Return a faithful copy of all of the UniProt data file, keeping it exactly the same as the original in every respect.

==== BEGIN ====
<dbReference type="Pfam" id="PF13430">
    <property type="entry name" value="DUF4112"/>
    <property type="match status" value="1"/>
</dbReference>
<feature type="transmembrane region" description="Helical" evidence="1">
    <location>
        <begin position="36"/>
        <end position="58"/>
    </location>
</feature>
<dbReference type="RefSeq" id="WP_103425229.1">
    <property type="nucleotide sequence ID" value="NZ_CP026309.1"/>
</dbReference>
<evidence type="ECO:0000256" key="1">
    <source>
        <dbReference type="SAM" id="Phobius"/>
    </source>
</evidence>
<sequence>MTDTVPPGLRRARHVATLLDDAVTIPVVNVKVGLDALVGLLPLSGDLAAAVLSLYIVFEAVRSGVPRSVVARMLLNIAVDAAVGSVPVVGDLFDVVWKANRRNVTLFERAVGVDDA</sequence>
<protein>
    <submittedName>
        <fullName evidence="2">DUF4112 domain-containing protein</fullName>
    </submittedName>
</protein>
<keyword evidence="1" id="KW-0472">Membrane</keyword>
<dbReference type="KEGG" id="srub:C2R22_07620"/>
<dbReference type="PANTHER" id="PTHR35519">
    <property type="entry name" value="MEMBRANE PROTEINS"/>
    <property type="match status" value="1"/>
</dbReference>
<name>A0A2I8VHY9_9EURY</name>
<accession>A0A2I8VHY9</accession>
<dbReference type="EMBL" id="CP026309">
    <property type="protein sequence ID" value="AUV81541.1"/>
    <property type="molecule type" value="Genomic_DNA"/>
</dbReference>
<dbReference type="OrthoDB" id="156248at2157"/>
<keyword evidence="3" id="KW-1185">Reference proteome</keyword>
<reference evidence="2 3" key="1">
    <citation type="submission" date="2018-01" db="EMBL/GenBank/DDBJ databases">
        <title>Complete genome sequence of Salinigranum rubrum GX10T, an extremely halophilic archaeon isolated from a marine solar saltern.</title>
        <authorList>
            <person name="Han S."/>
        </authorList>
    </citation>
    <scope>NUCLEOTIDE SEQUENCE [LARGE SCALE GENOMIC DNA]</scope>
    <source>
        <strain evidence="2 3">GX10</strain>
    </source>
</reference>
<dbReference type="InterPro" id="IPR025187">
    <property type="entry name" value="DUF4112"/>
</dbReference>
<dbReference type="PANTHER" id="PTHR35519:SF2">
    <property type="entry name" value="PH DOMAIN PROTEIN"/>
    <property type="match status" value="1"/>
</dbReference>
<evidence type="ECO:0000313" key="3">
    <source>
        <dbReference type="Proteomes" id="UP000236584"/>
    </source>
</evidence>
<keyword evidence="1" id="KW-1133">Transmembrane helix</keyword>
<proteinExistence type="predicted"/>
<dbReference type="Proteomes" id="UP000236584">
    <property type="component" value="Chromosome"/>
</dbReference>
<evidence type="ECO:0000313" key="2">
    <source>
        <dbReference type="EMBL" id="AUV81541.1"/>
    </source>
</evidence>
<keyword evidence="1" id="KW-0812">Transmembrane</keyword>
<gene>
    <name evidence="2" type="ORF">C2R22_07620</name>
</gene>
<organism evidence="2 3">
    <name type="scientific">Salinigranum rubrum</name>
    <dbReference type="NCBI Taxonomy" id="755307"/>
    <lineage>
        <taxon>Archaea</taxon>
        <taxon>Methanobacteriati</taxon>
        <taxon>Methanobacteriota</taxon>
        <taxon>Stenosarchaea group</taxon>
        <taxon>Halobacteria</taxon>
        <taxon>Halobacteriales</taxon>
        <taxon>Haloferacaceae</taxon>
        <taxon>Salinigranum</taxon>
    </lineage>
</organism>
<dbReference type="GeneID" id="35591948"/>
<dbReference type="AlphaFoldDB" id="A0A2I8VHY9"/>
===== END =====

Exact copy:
<dbReference type="Pfam" id="PF13430">
    <property type="entry name" value="DUF4112"/>
    <property type="match status" value="1"/>
</dbReference>
<feature type="transmembrane region" description="Helical" evidence="1">
    <location>
        <begin position="36"/>
        <end position="58"/>
    </location>
</feature>
<dbReference type="RefSeq" id="WP_103425229.1">
    <property type="nucleotide sequence ID" value="NZ_CP026309.1"/>
</dbReference>
<evidence type="ECO:0000256" key="1">
    <source>
        <dbReference type="SAM" id="Phobius"/>
    </source>
</evidence>
<sequence>MTDTVPPGLRRARHVATLLDDAVTIPVVNVKVGLDALVGLLPLSGDLAAAVLSLYIVFEAVRSGVPRSVVARMLLNIAVDAAVGSVPVVGDLFDVVWKANRRNVTLFERAVGVDDA</sequence>
<protein>
    <submittedName>
        <fullName evidence="2">DUF4112 domain-containing protein</fullName>
    </submittedName>
</protein>
<keyword evidence="1" id="KW-0472">Membrane</keyword>
<dbReference type="KEGG" id="srub:C2R22_07620"/>
<dbReference type="PANTHER" id="PTHR35519">
    <property type="entry name" value="MEMBRANE PROTEINS"/>
    <property type="match status" value="1"/>
</dbReference>
<name>A0A2I8VHY9_9EURY</name>
<accession>A0A2I8VHY9</accession>
<dbReference type="EMBL" id="CP026309">
    <property type="protein sequence ID" value="AUV81541.1"/>
    <property type="molecule type" value="Genomic_DNA"/>
</dbReference>
<dbReference type="OrthoDB" id="156248at2157"/>
<keyword evidence="3" id="KW-1185">Reference proteome</keyword>
<reference evidence="2 3" key="1">
    <citation type="submission" date="2018-01" db="EMBL/GenBank/DDBJ databases">
        <title>Complete genome sequence of Salinigranum rubrum GX10T, an extremely halophilic archaeon isolated from a marine solar saltern.</title>
        <authorList>
            <person name="Han S."/>
        </authorList>
    </citation>
    <scope>NUCLEOTIDE SEQUENCE [LARGE SCALE GENOMIC DNA]</scope>
    <source>
        <strain evidence="2 3">GX10</strain>
    </source>
</reference>
<dbReference type="InterPro" id="IPR025187">
    <property type="entry name" value="DUF4112"/>
</dbReference>
<dbReference type="PANTHER" id="PTHR35519:SF2">
    <property type="entry name" value="PH DOMAIN PROTEIN"/>
    <property type="match status" value="1"/>
</dbReference>
<evidence type="ECO:0000313" key="3">
    <source>
        <dbReference type="Proteomes" id="UP000236584"/>
    </source>
</evidence>
<keyword evidence="1" id="KW-1133">Transmembrane helix</keyword>
<proteinExistence type="predicted"/>
<dbReference type="Proteomes" id="UP000236584">
    <property type="component" value="Chromosome"/>
</dbReference>
<evidence type="ECO:0000313" key="2">
    <source>
        <dbReference type="EMBL" id="AUV81541.1"/>
    </source>
</evidence>
<keyword evidence="1" id="KW-0812">Transmembrane</keyword>
<gene>
    <name evidence="2" type="ORF">C2R22_07620</name>
</gene>
<organism evidence="2 3">
    <name type="scientific">Salinigranum rubrum</name>
    <dbReference type="NCBI Taxonomy" id="755307"/>
    <lineage>
        <taxon>Archaea</taxon>
        <taxon>Methanobacteriati</taxon>
        <taxon>Methanobacteriota</taxon>
        <taxon>Stenosarchaea group</taxon>
        <taxon>Halobacteria</taxon>
        <taxon>Halobacteriales</taxon>
        <taxon>Haloferacaceae</taxon>
        <taxon>Salinigranum</taxon>
    </lineage>
</organism>
<dbReference type="GeneID" id="35591948"/>
<dbReference type="AlphaFoldDB" id="A0A2I8VHY9"/>